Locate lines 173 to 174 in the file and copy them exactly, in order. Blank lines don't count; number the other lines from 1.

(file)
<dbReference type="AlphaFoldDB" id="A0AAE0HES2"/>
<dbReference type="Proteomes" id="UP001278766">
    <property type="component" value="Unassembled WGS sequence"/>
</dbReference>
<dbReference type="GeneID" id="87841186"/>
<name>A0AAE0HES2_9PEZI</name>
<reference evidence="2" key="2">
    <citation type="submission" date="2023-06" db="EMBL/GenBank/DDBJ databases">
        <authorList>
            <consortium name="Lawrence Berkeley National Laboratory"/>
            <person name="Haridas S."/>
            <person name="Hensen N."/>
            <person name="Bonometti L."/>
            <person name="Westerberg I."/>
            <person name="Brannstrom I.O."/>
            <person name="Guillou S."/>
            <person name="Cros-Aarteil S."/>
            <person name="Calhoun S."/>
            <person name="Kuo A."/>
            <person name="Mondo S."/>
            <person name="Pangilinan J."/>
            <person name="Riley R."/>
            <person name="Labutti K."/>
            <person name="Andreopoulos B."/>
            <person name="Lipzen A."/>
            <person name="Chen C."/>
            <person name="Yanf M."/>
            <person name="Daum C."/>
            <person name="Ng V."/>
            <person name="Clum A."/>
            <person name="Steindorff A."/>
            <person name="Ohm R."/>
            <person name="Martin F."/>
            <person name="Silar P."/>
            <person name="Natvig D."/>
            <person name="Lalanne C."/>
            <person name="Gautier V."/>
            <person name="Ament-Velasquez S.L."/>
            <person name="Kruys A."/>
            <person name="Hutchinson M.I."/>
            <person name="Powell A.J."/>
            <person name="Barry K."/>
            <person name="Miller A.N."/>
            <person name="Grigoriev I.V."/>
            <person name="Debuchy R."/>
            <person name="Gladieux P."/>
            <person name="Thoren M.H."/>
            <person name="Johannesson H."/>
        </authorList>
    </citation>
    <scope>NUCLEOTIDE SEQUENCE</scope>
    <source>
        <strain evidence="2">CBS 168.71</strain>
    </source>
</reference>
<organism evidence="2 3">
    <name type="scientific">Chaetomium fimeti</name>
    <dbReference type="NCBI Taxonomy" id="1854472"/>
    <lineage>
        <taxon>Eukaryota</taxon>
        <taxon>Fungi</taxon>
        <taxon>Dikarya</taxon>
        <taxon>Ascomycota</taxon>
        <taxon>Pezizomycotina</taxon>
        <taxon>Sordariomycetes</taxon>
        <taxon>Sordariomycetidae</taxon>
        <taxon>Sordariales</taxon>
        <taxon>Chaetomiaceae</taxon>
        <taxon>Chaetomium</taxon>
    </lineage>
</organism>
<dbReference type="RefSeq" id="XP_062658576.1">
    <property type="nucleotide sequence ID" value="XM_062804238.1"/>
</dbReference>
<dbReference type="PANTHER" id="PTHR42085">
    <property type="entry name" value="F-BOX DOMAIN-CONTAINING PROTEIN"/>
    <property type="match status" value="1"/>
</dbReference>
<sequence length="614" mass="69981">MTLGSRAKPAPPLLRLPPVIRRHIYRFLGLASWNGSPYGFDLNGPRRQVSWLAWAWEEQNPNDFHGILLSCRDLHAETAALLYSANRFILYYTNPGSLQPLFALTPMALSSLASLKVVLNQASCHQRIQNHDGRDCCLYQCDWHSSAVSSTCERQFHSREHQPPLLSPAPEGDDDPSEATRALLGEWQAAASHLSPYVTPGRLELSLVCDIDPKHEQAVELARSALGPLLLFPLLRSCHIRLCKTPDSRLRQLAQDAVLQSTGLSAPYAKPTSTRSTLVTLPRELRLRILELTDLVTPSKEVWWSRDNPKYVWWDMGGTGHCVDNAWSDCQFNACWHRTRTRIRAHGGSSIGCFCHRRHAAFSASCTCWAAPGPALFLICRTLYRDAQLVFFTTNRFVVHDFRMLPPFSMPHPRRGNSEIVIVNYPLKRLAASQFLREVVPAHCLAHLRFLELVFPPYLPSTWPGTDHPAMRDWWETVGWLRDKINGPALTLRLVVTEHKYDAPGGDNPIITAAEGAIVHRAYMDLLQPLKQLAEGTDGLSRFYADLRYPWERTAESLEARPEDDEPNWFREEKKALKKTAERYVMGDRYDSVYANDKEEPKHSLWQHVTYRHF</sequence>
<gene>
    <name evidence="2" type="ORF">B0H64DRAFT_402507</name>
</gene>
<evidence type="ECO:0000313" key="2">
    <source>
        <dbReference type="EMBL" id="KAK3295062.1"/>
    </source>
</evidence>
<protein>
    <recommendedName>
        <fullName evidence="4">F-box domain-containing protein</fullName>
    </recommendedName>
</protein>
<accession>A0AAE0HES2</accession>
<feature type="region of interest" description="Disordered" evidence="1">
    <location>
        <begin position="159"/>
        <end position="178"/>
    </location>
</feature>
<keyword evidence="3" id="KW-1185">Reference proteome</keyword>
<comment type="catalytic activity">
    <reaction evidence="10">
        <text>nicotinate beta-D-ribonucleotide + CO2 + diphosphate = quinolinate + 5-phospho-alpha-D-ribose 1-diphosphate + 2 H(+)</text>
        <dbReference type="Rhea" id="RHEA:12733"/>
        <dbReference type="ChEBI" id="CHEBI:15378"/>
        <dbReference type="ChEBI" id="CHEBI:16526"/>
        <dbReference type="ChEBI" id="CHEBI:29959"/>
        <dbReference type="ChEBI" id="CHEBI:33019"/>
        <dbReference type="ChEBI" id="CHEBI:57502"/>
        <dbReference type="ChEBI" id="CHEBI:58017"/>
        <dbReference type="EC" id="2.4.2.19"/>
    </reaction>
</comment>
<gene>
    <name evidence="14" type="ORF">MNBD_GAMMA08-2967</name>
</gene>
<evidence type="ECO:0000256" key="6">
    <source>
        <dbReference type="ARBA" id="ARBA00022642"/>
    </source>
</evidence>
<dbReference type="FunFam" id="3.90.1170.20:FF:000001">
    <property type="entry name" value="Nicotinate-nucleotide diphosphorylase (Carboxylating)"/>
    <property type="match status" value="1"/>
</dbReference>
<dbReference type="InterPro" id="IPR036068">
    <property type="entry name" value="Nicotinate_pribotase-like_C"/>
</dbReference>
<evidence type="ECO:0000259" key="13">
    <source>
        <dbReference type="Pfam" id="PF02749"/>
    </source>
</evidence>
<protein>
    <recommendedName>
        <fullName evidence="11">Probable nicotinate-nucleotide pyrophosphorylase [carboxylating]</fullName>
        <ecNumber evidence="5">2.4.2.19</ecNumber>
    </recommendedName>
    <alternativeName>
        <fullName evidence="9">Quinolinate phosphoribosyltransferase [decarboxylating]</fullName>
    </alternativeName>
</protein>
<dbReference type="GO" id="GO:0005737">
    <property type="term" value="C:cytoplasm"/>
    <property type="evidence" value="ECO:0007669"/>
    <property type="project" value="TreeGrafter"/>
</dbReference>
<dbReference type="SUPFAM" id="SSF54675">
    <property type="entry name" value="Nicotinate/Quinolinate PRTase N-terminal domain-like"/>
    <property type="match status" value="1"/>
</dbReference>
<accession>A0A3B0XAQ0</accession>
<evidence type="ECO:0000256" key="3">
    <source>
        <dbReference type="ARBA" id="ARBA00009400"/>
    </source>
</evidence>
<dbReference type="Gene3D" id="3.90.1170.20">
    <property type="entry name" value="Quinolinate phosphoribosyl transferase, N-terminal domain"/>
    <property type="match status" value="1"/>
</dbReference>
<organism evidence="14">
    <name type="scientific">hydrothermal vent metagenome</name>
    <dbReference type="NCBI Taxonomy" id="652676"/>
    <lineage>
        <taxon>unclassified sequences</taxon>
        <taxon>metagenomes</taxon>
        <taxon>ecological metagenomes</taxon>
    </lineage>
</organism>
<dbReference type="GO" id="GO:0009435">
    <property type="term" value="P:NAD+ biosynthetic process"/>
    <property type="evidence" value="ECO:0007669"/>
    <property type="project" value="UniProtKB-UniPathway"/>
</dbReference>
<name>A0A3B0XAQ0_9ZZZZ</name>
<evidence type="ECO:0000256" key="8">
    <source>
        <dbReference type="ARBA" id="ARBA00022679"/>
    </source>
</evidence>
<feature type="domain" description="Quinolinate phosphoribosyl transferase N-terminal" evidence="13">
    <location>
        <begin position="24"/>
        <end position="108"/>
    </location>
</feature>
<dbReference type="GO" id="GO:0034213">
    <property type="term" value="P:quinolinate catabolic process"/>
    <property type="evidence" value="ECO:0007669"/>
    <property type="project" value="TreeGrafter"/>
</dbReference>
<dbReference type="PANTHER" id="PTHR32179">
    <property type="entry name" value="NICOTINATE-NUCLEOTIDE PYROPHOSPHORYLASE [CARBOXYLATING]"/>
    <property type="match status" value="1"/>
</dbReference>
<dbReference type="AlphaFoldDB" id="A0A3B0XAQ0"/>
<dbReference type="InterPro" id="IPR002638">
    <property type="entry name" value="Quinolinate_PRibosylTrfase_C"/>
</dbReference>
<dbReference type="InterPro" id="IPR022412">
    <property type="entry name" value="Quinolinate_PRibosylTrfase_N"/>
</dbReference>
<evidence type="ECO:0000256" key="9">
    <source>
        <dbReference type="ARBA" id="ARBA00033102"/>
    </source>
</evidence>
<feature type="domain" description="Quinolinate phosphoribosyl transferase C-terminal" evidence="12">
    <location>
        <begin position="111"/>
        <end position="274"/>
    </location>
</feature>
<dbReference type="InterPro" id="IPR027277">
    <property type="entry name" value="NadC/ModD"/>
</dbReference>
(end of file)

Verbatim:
    <property type="evidence" value="ECO:0007669"/>
    <property type="project" value="UniProtKB-UniPathway"/>